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VM Register Conventions

The initial functional port followed the PowerPC implementation in dedicating four (of the eight IA32 ``general purpose'') registers: a pointer to the currently executing stackframe (FP), a pointer to a region of static data (JTOC), an indirect pointer to thread-local storage for the current Java thread (TI), and a pointer to pthread-local storage associated with the current virtual processor (PR). In addition, it dedicated esp as a stack pointer, leaving only three registers for general use. It soon became apparent that good performance would hinge in part on freeing up some of these dedicated registers.

We first reclaimed the TI and JTOC registers. Instead of dedicating registers to hold these values, the system now caches these values in the pthread-local storage accessed by the PR register. This strategy adds an extra indirection to access Java thread-local and static storage.

Next, we reclaimed the frame pointer register. This change required more intrusive system modifications. As with TI and JTOC, the system caches the current frame pointer register in pthread-local storage. Each compiler was modified to maintain this frame pointer field in the prologue and epilogue sequences. The C trap handler that handles a hardware trap or software interrupt was modified to acquire the frame pointer indirectly through the PR register instead of from a register. Additionally, each compiler was modified to manage stack storage solely off the stack pointer (esp), with no reliance on the frame pointer. There were also some complications with IA32 baseline compiler assumptions for low-level details of stack resizing and GC map computation, which fall beyond the scope of this paper.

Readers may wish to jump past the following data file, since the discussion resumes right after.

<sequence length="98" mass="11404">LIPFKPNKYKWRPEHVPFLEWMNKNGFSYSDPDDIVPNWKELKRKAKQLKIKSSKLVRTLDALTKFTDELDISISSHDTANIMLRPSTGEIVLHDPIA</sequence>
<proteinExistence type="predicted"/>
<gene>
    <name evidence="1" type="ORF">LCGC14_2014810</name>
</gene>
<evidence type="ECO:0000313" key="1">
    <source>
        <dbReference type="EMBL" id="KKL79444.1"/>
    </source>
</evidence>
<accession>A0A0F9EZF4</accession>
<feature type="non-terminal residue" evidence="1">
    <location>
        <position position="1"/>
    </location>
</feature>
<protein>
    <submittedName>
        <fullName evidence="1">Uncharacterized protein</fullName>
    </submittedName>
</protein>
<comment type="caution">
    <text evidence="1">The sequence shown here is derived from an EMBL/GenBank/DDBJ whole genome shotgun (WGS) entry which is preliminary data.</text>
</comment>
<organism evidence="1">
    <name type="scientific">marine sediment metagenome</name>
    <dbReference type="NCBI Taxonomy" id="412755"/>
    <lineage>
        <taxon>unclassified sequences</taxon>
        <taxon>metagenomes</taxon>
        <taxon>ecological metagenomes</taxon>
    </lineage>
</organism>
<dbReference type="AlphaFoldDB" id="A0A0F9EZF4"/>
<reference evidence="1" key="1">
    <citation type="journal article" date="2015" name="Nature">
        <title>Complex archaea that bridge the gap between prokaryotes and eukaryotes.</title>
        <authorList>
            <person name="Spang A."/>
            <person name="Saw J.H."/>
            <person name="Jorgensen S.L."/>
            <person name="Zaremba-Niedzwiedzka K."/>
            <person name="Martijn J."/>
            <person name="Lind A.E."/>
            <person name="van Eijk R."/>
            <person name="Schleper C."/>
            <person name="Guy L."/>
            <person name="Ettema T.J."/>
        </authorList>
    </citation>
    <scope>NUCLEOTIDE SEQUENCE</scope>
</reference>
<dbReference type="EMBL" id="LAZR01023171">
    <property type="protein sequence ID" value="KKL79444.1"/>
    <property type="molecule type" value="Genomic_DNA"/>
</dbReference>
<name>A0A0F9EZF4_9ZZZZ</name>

The current system has two dedicated IA32 registers: SP (esp) and PR (esi). The remaining six GPR registers are available for register allocation. We have considered reclaiming PR as a non-volatile by using an IA32 segment register as a pointer to pthread-local storage. Three considerations have so far deterred us from making the attempt. First, since the segment registers can't address arbitrary words in memory, it would be difficult to encode the structures that they point to a ordinary Java objects. Second, we do not feel certain that Linux does not, or, more importantly, will not in the future use any particular segment register for its own purposes. Third, we are concerned that on some IA32 implementations segment register access might be prohibitively slow.

next up previous
Next: Instruction Selection Up: Improving performance Previous: Improving performance
Stephen Fink 2002-05-23